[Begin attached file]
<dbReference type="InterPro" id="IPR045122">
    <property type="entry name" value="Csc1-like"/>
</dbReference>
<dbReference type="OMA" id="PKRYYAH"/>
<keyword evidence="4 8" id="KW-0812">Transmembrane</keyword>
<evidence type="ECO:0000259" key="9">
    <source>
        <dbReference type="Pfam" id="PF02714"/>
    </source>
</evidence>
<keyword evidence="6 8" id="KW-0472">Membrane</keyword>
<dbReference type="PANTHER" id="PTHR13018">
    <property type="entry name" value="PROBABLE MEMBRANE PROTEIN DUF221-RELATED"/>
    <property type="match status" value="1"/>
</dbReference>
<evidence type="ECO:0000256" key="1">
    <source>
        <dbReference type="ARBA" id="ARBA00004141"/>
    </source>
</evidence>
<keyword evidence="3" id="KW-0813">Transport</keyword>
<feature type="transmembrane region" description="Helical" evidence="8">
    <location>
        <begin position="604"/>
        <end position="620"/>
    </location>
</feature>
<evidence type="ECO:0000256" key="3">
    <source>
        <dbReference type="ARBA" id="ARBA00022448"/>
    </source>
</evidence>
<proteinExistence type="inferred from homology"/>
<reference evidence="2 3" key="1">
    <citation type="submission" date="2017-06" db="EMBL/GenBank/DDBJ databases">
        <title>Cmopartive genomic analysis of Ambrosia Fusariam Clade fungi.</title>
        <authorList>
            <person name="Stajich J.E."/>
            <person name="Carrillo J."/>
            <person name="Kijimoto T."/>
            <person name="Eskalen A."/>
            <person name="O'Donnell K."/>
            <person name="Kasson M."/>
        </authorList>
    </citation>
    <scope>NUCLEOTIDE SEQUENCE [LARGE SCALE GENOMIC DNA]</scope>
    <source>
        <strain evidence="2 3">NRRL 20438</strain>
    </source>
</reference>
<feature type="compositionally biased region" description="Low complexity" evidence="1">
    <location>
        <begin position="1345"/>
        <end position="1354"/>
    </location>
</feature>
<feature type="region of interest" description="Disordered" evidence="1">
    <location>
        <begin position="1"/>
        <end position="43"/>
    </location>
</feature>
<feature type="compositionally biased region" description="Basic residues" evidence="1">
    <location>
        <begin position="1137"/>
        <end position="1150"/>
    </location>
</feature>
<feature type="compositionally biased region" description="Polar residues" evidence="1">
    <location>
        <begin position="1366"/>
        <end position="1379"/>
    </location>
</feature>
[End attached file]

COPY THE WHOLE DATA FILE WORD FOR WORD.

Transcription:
<dbReference type="InterPro" id="IPR045122">
    <property type="entry name" value="Csc1-like"/>
</dbReference>
<dbReference type="OMA" id="PKRYYAH"/>
<keyword evidence="4 8" id="KW-0812">Transmembrane</keyword>
<evidence type="ECO:0000259" key="9">
    <source>
        <dbReference type="Pfam" id="PF02714"/>
    </source>
</evidence>
<keyword evidence="6 8" id="KW-0472">Membrane</keyword>
<dbReference type="PANTHER" id="PTHR13018">
    <property type="entry name" value="PROBABLE MEMBRANE PROTEIN DUF221-RELATED"/>
    <property type="match status" value="1"/>
</dbReference>
<evidence type="ECO:0000256" key="1">
    <source>
        <dbReference type="ARBA" id="ARBA00004141"/>
    </source>
</evidence>
<keyword evidence="3" id="KW-0813">Transport</keyword>
<feature type="transmembrane region" description="Helical" evidence="8">
    <location>
        <begin position="604"/>
        <end position="620"/>
    </location>
</feature>
<evidence type="ECO:0000256" key="3">
    <source>
        <dbReference type="ARBA" id="ARBA00022448"/>
    </source>
</evidence>
<proteinExistence type="inferred from homology"/>
<reference evidence="2 3" key="1">
    <citation type="submission" date="2017-06" db="EMBL/GenBank/DDBJ databases">
        <title>Cmopartive genomic analysis of Ambrosia Fusariam Clade fungi.</title>
        <authorList>
            <person name="Stajich J.E."/>
            <person name="Carrillo J."/>
            <person name="Kijimoto T."/>
            <person name="Eskalen A."/>
            <person name="O'Donnell K."/>
            <person name="Kasson M."/>
        </authorList>
    </citation>
    <scope>NUCLEOTIDE SEQUENCE [LARGE SCALE GENOMIC DNA]</scope>
    <source>
        <strain evidence="2 3">NRRL 20438</strain>
    </source>
</reference>
<feature type="compositionally biased region" description="Low complexity" evidence="1">
    <location>
        <begin position="1345"/>
        <end position="1354"/>
    </location>
</feature>
<feature type="region of interest" description="Disordered" evidence="1">
    <location>
        <begin position="1"/>
        <end position="43"/>
    </location>
</feature>
<feature type="compositionally biased region" description="Basic residues" evidence="1">
    <location>
        <begin position="1137"/>
        <end position="1150"/>
    </location>
</feature>
<feature type="compositionally biased region" description="Polar residues" evidence="1">
    <location>
        <begin position="1366"/>
        <end position="1379"/>
    </location>
</feature>